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River Monsters host Jeremy Wade shares his 5 closest brushes with death

Jeremy Wade recounts his most dangerous experiences filming nine seasons of his hit creature feature series for Animal Planet.

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Discovery

For eight seasons, “extreme angler” (read: daring fisherman) Jeremy Wade has been coming face-to-gills with some of the world’s ugliest, scaliest, and sometimes most dangerous creatures on River Monsters. In the long-running Animal Planet series, Wade travels the globe, following stories and folklore that come out of the nooks and crannies of far-flung places like central India, the Amazon, and Greenland, to discover aquatic beasts that rarely — if ever — have seen the light of day.

If you think sharks a la Jaws are the most terrifying of sea creatures, think again. “A lot of fish that live in the sea, they are your normal, nice, pretty, silvery, shiny fish,” Wade said when he stopped by EW for a chat about the final season of River Monsters. “The thing about freshwater is, you can’t see what’s there. If there’s zero visibility, there’s not much point being pretty because no one can see you. And also, if you want to find your way around, you can’t really see, so you tend to have things like tentacles.”

Animal Planet

That’s right, eeew. Over the years, Wade has caught (and subsequently released) some of the slimiest and largest animals to come out of the murky depths, always maintaining a scientific fascination throughout (in addition to a fisherman, Wade is a biologist).

With those adventures, of course, has come a fair share of risk. “People assume I’m fearless,” Wade allowed, but he maintained that in reality, he gets just as afraid as anyone else. “A lot of the things I deal with are pretty scary. Fear makes you pay attention — it’s about absolute concentration.”

Attention and concentration notwithstanding, here is a collection of some of Wade’s most death-defying moments over the years:

1. Electric eel
When thinking about the most dangerous creatures he’s ever encountered, Wade was quick to mention the electric eel. “A big one can deliver about 500 volts,” he said, noting that a victim could even drown in shallow water since the shock can paralyze a person and knock her over — face down in the water. “If someone comes to help you, they’re gonna get zapped as well.”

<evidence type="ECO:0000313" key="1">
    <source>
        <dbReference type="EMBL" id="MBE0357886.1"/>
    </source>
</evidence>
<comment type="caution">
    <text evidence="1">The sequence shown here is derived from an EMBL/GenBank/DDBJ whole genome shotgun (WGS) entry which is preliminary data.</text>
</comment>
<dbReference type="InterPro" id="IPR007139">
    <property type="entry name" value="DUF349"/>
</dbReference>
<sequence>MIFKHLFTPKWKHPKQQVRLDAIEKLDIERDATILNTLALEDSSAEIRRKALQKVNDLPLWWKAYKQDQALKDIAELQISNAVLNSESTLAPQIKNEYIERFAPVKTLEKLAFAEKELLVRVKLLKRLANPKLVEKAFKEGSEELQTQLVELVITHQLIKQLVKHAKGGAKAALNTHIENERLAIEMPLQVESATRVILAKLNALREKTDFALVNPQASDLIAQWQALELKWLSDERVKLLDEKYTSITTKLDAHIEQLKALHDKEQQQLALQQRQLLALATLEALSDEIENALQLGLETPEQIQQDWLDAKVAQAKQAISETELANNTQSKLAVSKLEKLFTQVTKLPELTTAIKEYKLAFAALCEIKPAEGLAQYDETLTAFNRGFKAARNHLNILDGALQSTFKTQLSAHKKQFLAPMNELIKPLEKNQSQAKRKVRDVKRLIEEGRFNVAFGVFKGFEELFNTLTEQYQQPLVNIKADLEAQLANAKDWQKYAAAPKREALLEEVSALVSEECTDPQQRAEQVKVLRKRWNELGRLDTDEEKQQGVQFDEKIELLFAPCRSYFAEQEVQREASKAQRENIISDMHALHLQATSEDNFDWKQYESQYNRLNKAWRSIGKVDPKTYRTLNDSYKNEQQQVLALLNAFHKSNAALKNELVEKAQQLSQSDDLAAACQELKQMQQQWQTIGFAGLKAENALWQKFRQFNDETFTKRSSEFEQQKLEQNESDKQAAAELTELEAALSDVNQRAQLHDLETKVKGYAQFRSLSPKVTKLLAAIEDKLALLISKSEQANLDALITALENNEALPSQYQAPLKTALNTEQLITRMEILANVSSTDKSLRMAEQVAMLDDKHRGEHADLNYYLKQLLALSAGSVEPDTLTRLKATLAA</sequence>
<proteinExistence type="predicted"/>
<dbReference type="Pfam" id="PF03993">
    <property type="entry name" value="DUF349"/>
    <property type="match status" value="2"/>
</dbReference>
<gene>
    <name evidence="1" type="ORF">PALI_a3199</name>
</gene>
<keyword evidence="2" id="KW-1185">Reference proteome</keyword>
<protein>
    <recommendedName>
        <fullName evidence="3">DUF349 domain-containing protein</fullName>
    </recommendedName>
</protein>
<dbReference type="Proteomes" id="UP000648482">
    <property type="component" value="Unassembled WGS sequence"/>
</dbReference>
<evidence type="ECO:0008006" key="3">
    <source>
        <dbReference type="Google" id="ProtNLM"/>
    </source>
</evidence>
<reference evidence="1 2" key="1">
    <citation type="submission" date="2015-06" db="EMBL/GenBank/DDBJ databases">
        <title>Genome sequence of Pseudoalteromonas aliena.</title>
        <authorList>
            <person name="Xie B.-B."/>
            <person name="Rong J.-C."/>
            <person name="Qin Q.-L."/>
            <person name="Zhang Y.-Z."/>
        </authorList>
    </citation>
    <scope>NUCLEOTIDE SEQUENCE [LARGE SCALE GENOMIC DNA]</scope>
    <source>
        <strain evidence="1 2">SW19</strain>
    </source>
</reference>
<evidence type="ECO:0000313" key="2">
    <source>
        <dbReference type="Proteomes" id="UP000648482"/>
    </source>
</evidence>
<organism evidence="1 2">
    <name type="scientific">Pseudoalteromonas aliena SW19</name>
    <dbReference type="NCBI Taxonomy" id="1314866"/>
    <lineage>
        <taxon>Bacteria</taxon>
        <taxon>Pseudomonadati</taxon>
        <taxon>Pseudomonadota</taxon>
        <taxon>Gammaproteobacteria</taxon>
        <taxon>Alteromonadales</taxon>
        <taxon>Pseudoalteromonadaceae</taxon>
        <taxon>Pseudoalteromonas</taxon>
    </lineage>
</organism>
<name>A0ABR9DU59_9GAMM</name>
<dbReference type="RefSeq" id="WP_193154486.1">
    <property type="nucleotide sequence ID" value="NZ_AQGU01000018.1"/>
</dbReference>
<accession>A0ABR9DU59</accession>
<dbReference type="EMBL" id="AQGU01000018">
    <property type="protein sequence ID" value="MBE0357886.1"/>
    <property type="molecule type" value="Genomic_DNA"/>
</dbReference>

To handle the eels for River Monsters, Wade took all the necessary precautions, but the risk was still very, very real. “We got the kind of people who work on power lines,” he said. “Thick rubber boots and gloves. We took a defibrillator.” This was after he heard a local story of someone getting attacked by an electric eel that wrapped around the victim’s chest, delivering shock after shock directly to the heart until death.

2. The massive arapaima
Perhaps Wade’s closest brush with death also occurred in the Amazon, when he was trying to net an arapaima in a pond. The arapaima is a very large freshwater fish that can weigh up to 400 pounds. The one Wade was handling “only” weighed about 80 pounds, he estimated, when it suddenly hit him squarely in the chest. “I don’t know if it was making a last bid for freedom or if it actually was aiming for me,” Wade remembered. “He hit me in the sternum. I could still feel that after six weeks. I was very worried at the time that it might have damaged my heart.” Thankfully, though, Wade lived to tell the tale, along with many others.

Animal Planet

3. Extreme weather
When wading waste deep in a forest river, sometimes the most dangerous element can come from above, not below. “The worst thing that happened when filming River Monsters was the time when our sound recordist was hit by lightning,” Wade recalled. Apparently, the unlucky sound guy (who wasn’t even holding a boom at the time) was wearing very thick rubber-soled boots, and an entire patch of skin on his legs just above had all the hair singed off. Amazingly, the victim never lost consciousness, but when Wade asked if he had a headache, on a scale of 1 to 10, the answer was “definitely a 10. I never had anything like this before.”

Weather has always been a major wild card for Wade and his crew. “Being out on the water, you’re very exposed,” he said. “In the Amazon, one cause of death that’s not uncommon is getting caught out in a storm. What people sometimes do is, they’re out in the middle of the river, and the storm comes, so they go into the side of the river and a tree falls on top of them.”

4. The stabbing catfish
While not exactly a brush with death, Wade recalled the “extremely painful” experience of being stabbed by a small catfish in the back of his hand in Argentina. “They tend to have a toxic slime in there, which stings an awful lot,” Wade remembered. “It bled quite a lot at the time.” The obvious lesson here: Don’t base a creature’s risk factor only on its size.

5. Pesky fishing hooks
“I’ve managed to hook myself a couple of times,” Wade said as he thought of his River Monsters shoots. “Once I was landing a small piranha… As I’m reaching to unhook it, it kicked and one of the other points end up in my finger.” He mentioned that the director loved it because there’s nothing like a “moment of real pain,” but obviously, it could have been much worse.

The ninth and final season of River Monsters premieres this Sunday, April 23, at 9 p.m. ET on Animal Planet.